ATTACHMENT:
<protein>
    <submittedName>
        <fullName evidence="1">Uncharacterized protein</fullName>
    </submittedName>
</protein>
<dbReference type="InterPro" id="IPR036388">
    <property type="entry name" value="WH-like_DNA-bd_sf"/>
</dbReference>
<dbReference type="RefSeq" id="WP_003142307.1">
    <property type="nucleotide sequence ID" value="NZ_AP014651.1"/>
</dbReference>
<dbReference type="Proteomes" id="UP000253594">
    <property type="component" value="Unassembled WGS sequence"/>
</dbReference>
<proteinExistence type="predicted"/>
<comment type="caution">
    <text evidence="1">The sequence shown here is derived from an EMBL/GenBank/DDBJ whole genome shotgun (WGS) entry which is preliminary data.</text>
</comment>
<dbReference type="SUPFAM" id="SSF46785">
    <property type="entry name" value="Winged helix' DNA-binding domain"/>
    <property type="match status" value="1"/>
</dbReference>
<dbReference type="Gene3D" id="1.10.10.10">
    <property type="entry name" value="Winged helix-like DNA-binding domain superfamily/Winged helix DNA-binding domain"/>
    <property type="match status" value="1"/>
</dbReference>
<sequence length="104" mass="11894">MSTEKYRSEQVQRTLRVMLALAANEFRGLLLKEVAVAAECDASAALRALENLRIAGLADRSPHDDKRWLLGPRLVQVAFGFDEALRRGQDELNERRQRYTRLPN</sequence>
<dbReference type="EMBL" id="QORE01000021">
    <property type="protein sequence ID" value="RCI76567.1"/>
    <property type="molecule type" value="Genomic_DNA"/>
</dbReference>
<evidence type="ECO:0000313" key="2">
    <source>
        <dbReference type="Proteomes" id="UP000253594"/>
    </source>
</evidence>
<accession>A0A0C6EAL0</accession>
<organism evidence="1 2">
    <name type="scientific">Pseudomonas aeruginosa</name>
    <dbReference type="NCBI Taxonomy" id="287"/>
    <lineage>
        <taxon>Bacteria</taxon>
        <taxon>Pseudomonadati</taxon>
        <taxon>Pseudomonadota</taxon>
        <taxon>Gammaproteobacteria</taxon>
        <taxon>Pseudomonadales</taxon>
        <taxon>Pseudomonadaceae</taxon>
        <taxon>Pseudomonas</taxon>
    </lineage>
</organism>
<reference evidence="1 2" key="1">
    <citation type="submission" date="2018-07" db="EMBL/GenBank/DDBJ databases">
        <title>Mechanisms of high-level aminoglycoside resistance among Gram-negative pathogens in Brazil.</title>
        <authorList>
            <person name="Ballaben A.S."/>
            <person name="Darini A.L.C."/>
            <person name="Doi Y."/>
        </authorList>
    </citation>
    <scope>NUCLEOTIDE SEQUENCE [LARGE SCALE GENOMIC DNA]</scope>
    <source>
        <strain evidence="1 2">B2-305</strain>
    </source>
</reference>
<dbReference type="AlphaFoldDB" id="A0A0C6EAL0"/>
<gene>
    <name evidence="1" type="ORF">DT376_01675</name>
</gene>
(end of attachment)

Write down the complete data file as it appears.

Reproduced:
<protein>
    <submittedName>
        <fullName evidence="1">Uncharacterized protein</fullName>
    </submittedName>
</protein>
<dbReference type="InterPro" id="IPR036388">
    <property type="entry name" value="WH-like_DNA-bd_sf"/>
</dbReference>
<dbReference type="RefSeq" id="WP_003142307.1">
    <property type="nucleotide sequence ID" value="NZ_AP014651.1"/>
</dbReference>
<dbReference type="Proteomes" id="UP000253594">
    <property type="component" value="Unassembled WGS sequence"/>
</dbReference>
<proteinExistence type="predicted"/>
<comment type="caution">
    <text evidence="1">The sequence shown here is derived from an EMBL/GenBank/DDBJ whole genome shotgun (WGS) entry which is preliminary data.</text>
</comment>
<dbReference type="SUPFAM" id="SSF46785">
    <property type="entry name" value="Winged helix' DNA-binding domain"/>
    <property type="match status" value="1"/>
</dbReference>
<dbReference type="Gene3D" id="1.10.10.10">
    <property type="entry name" value="Winged helix-like DNA-binding domain superfamily/Winged helix DNA-binding domain"/>
    <property type="match status" value="1"/>
</dbReference>
<sequence length="104" mass="11894">MSTEKYRSEQVQRTLRVMLALAANEFRGLLLKEVAVAAECDASAALRALENLRIAGLADRSPHDDKRWLLGPRLVQVAFGFDEALRRGQDELNERRQRYTRLPN</sequence>
<dbReference type="EMBL" id="QORE01000021">
    <property type="protein sequence ID" value="RCI76567.1"/>
    <property type="molecule type" value="Genomic_DNA"/>
</dbReference>
<evidence type="ECO:0000313" key="2">
    <source>
        <dbReference type="Proteomes" id="UP000253594"/>
    </source>
</evidence>
<accession>A0A0C6EAL0</accession>
<organism evidence="1 2">
    <name type="scientific">Pseudomonas aeruginosa</name>
    <dbReference type="NCBI Taxonomy" id="287"/>
    <lineage>
        <taxon>Bacteria</taxon>
        <taxon>Pseudomonadati</taxon>
        <taxon>Pseudomonadota</taxon>
        <taxon>Gammaproteobacteria</taxon>
        <taxon>Pseudomonadales</taxon>
        <taxon>Pseudomonadaceae</taxon>
        <taxon>Pseudomonas</taxon>
    </lineage>
</organism>
<reference evidence="1 2" key="1">
    <citation type="submission" date="2018-07" db="EMBL/GenBank/DDBJ databases">
        <title>Mechanisms of high-level aminoglycoside resistance among Gram-negative pathogens in Brazil.</title>
        <authorList>
            <person name="Ballaben A.S."/>
            <person name="Darini A.L.C."/>
            <person name="Doi Y."/>
        </authorList>
    </citation>
    <scope>NUCLEOTIDE SEQUENCE [LARGE SCALE GENOMIC DNA]</scope>
    <source>
        <strain evidence="1 2">B2-305</strain>
    </source>
</reference>
<dbReference type="AlphaFoldDB" id="A0A0C6EAL0"/>
<gene>
    <name evidence="1" type="ORF">DT376_01675</name>
</gene>